Jermaine McCorey is a trauma survivor with a story to tell.
As a young man he became caught up in a life on the streets. A life that offered fast money, but little or no opportunity to think about — or dare dream about — a future.
In 2011 I was shot selling drugs. A guy was trying to mug me, and I didn’t want to give my money and drugs up so he shot me.
I blame myself for what happened because before I even sold drugs my cousin told me what I was getting into and I was hard-headed, and I still decided that even though he told me that my freedom could be taken away, my life could be taken away, my life could be changed forever, I still signed up.
Jermaine was shot three times and required surgery. Afterwards, he began to experience symptoms of post-traumatic stress disorder, PTSD.
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“Every night, before I go to sleep, I can look at myself in the mirror and be happy with who I am.” — Tyler Hurst
This simple action sums up a very difficult journey. A journey that is beautifully captured in My Journey Through Addiction into Recovery, a video created by first time filmmakers Tyler Hurst and Brooke Feldman.
Tyler and Brooke are active in YPR (Young People in Recovery), a national advocacy organization that aims to influence public policy, making it easier for youth to find and maintain their recovery from addiction. In fact, Tyler is the chapter lead for YPR – Philly!
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“Things Blur” is a story about a time in my life in which I had a “break from reality.” Due to PTSD (among other things), I had what was later described to me as a manic episode. I was deeply affected by trauma. My mind could not quiet and I stopped sleeping. After hospitalization, I first wrote the piece, in the form of a diary entry, to understand what had happened. Later, with time and space, I developed it into a story.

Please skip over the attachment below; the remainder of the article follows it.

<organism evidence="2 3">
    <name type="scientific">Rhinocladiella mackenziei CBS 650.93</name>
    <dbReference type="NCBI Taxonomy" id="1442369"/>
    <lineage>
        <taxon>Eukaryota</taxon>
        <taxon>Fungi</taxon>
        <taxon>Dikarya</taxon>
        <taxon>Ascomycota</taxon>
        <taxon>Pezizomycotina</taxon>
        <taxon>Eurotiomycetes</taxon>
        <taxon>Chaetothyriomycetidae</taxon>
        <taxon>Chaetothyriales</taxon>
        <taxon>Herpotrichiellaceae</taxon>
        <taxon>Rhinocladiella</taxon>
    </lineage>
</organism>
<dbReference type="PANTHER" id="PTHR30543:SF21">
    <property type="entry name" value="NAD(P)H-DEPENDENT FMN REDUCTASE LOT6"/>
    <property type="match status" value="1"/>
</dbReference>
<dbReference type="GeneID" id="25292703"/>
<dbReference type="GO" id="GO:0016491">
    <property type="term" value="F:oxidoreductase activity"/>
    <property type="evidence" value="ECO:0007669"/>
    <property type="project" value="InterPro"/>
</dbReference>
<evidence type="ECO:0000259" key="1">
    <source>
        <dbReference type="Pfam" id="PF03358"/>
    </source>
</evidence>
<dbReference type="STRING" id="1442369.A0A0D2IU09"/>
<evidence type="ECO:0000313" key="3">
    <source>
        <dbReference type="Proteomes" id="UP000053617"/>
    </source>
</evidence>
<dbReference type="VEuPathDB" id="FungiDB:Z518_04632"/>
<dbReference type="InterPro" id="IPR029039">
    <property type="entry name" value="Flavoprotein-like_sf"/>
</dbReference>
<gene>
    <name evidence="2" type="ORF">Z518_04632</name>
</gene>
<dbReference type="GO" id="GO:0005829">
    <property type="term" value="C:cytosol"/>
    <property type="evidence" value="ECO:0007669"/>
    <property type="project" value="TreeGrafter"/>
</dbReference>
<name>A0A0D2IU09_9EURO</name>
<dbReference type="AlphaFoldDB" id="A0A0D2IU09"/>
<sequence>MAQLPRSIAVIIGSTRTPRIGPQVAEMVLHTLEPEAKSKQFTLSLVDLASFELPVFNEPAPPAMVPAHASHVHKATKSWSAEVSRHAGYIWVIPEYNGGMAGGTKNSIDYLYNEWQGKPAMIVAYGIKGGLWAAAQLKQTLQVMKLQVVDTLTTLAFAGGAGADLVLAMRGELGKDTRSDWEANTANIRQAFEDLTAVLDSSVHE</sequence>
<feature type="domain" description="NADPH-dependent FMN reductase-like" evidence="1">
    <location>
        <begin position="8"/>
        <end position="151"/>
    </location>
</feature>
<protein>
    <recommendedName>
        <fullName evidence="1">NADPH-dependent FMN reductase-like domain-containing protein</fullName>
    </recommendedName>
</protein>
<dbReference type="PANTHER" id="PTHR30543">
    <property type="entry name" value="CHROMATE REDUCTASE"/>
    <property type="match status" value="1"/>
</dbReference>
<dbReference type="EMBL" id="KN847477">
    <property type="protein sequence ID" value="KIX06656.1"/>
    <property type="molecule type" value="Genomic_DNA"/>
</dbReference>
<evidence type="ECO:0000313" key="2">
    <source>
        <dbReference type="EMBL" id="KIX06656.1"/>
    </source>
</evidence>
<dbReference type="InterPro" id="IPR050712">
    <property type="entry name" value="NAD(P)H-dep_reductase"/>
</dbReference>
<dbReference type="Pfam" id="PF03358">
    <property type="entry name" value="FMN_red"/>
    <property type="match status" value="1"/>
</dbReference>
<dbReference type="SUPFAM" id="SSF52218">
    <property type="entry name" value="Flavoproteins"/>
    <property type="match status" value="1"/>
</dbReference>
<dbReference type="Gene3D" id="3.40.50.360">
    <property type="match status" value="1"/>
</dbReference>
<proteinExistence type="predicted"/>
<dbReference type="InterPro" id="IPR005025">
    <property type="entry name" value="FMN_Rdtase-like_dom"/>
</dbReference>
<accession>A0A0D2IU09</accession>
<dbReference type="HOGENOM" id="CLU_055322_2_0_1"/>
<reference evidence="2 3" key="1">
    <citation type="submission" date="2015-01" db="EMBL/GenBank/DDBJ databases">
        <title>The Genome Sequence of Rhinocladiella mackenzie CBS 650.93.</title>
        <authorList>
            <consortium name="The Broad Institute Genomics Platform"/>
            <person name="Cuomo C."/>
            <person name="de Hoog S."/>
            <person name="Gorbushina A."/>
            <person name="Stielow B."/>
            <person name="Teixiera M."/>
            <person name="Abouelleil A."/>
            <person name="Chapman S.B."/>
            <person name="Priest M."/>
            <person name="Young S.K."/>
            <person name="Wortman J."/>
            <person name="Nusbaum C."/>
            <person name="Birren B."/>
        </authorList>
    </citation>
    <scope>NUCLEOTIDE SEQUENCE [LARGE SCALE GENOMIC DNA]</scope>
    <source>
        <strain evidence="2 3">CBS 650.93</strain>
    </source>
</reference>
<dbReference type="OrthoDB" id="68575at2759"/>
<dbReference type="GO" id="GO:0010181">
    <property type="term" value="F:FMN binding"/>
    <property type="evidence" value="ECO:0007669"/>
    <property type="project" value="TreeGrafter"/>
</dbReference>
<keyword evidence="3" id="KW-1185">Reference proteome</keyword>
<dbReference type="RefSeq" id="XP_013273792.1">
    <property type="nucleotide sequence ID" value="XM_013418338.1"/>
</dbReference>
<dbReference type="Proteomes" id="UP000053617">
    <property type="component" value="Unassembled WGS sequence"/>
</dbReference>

I submitted the piece to the Brooklyn Non-Fiction Festival and I was selected to read. The experience of reading this deeply personal story was nerve-racking. I was relieved when the reading was over and afterwards felt unsure if I should have shared the work or not.
Recently, I was sitting in a coffee shop when someone came up to me. They told me they had been at the reading and were moved by my words. It made me feel proud of sharing and created a desire to share more often. I think it’s important to talk about trauma and mental health but it’s a difficult conversation to have. I don’t know if I will ever feel comfortable doing it completely, but I know it is important to try.
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More often than not, mental health workers are anonymous players in any story about mental health recovery. Understandably, words like “strength” and “courage” are reserved for people who struggle daily with mental health issues, striving to improve their lived experience.
This post salutes a team of men and women who work at Montgomery County Emergency Service (MCES), a private, not-for-profit, psychiatric hospital in West Norriton, Montgomery County, Pennsylvania.
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